WHO welcomes 'historic step' in fight against polio

The UN health agency says a second strain of polio virus eradicated, meaning only polio type 1 still circulating.

    Since the WHO launched a campaign against polio in 1988, cases have been cut by over 99 percent [Sabrina Toppa/Al Jazeera]
    Since the WHO launched a campaign against polio in 1988, cases have been cut by over 99 percent [Sabrina Toppa/Al Jazeera]

    The World Health Organization (WHO) has welcomed a "historic step" towards a polio-free world as an expert panel certified that the second of three types of the crippling virus has been eradicated globally.

    The announcement by the Global Commission for the Certification of Poliomyelitis Eradication on Thursday means that only wild poliovirus type 1 is still circulating after type 2 was declared eradicated in 2015 and type 3, which had last been seen in Nigeria in 2012, this week.

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    Since the WHO launched its campaign against polio in 1988, global polio cases have been cut by more than 99 percent but the type 1 poliovirus is still endemic in Pakistan and Afghanistan, where it has infected a total of 88 people this year.

    The 2019 data is a resurgence from a record low global annual figure of 22 cases in 2017. The number was 33 last year. 

    Tedros Adhanom Ghebreyesus, director-general of the WHO, said his organisation remains fully committed to ensuring that all necessary resources are made available to eradicate the last poliovirus strain.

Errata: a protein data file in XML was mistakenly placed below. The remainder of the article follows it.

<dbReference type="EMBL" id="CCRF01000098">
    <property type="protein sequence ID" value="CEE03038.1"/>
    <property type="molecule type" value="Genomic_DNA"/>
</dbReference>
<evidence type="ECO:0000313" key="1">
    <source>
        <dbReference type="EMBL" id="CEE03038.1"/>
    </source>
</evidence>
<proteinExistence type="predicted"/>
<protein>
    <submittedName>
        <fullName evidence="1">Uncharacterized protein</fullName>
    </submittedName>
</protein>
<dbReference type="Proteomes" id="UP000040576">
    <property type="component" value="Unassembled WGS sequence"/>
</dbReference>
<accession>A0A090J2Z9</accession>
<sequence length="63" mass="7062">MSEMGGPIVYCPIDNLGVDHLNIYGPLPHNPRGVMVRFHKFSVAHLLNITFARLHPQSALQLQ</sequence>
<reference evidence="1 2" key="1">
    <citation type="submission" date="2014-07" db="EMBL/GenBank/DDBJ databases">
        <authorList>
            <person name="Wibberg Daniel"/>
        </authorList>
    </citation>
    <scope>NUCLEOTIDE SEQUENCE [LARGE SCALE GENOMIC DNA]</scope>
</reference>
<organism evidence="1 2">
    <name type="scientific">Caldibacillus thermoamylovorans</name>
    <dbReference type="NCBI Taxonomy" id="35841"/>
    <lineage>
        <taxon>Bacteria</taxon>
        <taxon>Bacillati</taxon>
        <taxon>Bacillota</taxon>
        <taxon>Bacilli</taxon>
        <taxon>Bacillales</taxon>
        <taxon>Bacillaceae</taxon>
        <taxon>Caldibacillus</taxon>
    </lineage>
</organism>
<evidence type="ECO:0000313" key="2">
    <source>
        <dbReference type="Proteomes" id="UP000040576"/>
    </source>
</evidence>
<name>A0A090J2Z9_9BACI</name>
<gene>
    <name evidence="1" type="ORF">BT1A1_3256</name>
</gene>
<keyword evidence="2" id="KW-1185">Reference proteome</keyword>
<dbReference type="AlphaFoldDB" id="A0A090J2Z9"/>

"The achievement of polio eradication will be a milestone for global health. We urge all our other stakeholders and partners to also stay the course until final success is achieved," he said. 

    'We cannot relax'

    Matshidiso Moeti, WHO regional director for Africa, said: "We cannot relax. Countries must strengthen routine immunisation to protect communities, ramp up routine surveillance so that we are able to detect even the slightest risk of polio re-emerging."

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    Polio, which cannot be cured, invades the nervous system and can cause irreversible paralysis within hours. Infection can be prevented by vaccination - and a dramatic reduction in cases worldwide in recent decades has been due to intense national and regional immunization campaigns for babies and children.

    In unvaccinated populations, however, polioviruses can re-emerge and spread swiftly. Cases of vaccine-derived polio can also occur in places where immunity is low and sanitation is poor, as vaccinated people can excrete the virus, putting the unvaccinated at risk.

    The Philippines last month said it was planning an emergency vaccination campaign after polio re-surfaced and caused the first two recorded polio cases there in 20 years.

    SOURCE: Al Jazeera and news agencies